UD-D Upper Division Social Sciences

III. Upper Division Social Sciences (Area UD – D)


Course Expectations for Upper Division Social Sciences (3 units)

To be certified by the Baccalaureate Requirements Committee as meeting the upper-division social sciences (UD – D) general education requirement,


1.  The course must be open to all students, regardless of major, who meet the prerequisites. Students shall not be held to prerequisites that are not specified in the current online University Bulletin. Prerequisites must not unduly restrict access and are restricted to upper division standing or one of the following:

  1. lower division general education course(s);
  2. other upper division general education courses when the courses are sequenced;
  3. individual course placement tests;
  4. generic course prerequisites (e.g., a psychology course, a biology course, a history course and so forth); or
  5. equivalents to the above.


2.  At least one of the assignments shall involve (a) utilizing a plan for acquiring and recording information employing advanced search strategies to examine a wide variety of potential sources, including library resources; (b) articulating and applying advanced criteria in evaluating information and sources, including distinguishing scholarly/non- scholarly information and primary/secondary sources; (c) properly using and citing the information in assignments; and (d) formulating arguments and/or theories supported by information from multiple sources.


3.  The course syllabus must include references to assignments that are described above as part of the course expectations.


4.  The course syllabus must list the university-approved student learning outcomes for upper division social science and link them to activities and/or assignments that students complete to demonstrate they have met the outcomes.


Student Learning Outcomes for Upper Division Social Sciences (3 units)

After completion of an upper division general education course in social sciences, students will be able to:


  1. apply the methods of inquiry and analysis characteristic of one or more of the behavioral and social science disciplines to the study of human behavior, institutions, or socio- economic systems as related to the appropriate economic, ethnic, geographic, historical, political, social, or cultural contexts;

  2. articulate how theories and practices in one or more of the behavioral and social science disciplines come to be accepted, contested, changed, or abandoned by the scholarly community;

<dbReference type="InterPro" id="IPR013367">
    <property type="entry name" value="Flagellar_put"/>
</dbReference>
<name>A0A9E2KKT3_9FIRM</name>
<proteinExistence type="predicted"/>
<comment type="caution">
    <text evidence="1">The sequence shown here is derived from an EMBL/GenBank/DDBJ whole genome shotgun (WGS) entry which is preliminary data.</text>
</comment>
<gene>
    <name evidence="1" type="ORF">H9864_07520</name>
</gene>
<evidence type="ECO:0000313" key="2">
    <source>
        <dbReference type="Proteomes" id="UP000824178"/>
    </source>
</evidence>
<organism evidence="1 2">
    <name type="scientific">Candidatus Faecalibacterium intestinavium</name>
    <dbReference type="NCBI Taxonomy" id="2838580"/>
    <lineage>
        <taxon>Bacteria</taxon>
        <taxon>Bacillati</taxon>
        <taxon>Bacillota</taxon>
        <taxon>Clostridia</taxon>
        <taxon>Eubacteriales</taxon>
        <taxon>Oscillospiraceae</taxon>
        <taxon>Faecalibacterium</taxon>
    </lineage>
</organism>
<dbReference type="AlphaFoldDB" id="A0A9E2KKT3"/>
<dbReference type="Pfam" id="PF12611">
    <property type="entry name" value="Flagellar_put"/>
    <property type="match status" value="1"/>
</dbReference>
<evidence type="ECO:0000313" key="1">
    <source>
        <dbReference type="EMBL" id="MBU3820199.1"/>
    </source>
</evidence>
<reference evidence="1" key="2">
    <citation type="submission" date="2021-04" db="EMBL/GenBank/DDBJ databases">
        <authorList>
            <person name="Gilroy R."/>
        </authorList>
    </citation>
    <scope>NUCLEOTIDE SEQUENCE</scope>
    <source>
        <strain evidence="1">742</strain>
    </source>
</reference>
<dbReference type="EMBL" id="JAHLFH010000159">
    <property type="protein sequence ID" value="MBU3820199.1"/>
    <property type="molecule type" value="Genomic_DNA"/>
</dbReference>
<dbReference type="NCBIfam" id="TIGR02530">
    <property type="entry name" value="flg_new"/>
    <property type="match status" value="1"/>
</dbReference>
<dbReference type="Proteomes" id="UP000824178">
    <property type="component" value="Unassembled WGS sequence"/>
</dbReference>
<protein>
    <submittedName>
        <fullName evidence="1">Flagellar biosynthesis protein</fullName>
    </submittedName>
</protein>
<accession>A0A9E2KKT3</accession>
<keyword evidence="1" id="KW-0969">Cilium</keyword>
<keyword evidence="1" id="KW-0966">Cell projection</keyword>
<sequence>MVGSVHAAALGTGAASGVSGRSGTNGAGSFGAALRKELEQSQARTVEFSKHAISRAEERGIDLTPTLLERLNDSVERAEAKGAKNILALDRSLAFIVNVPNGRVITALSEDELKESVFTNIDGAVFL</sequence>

3. evaluate the quality of behavioral and social scientific information and claims on the basis of their sources and the methods used to generate that information;

  4. construct coherent and sound arguments with support from multiple sources, including library resources and proper citations, that communicate what students have discovered;

  5. analyze economic, political, social, or cultural issues as well as ethical dilemmas and choices that arise out of behavioral or social scientific research, discoveries, and applications; and

  6. analyze issues of equity and discrimination related to human behavior or to economic, political, social, or cultural institutions or systems, in the present or in the past, and, as appropriate, apply that knowledge to their own lives and to ways in which they could contribute purposefully to the well-being of their local communities, their nations, and the people of the world; to social justice; and/or to the sustainability of the natural environment.


Links between Educational Goals and Outcomes for Upper Division Social Sciences

The student learning outcomes were developed in relationship to the “Educational Goals for the Baccalaureate at San Francisco State University.” The chart below illustrates that relationship for upper division social sciences. The numbers correspond to the way the educational goals and student learning outcomes are numbered above.


Links Between Educational Goals and Learning Outcomes

Educational Goals

Student Learning Outcomes for Upper Division Social Sciences

1. Competencies for Lifelong Intellectual Endeavor

3, 4

2. Intellectual Attainments

1, 2

3. Appreciation of Diversity


4. Ethical Engagement


5. Integration and Application of Knowledge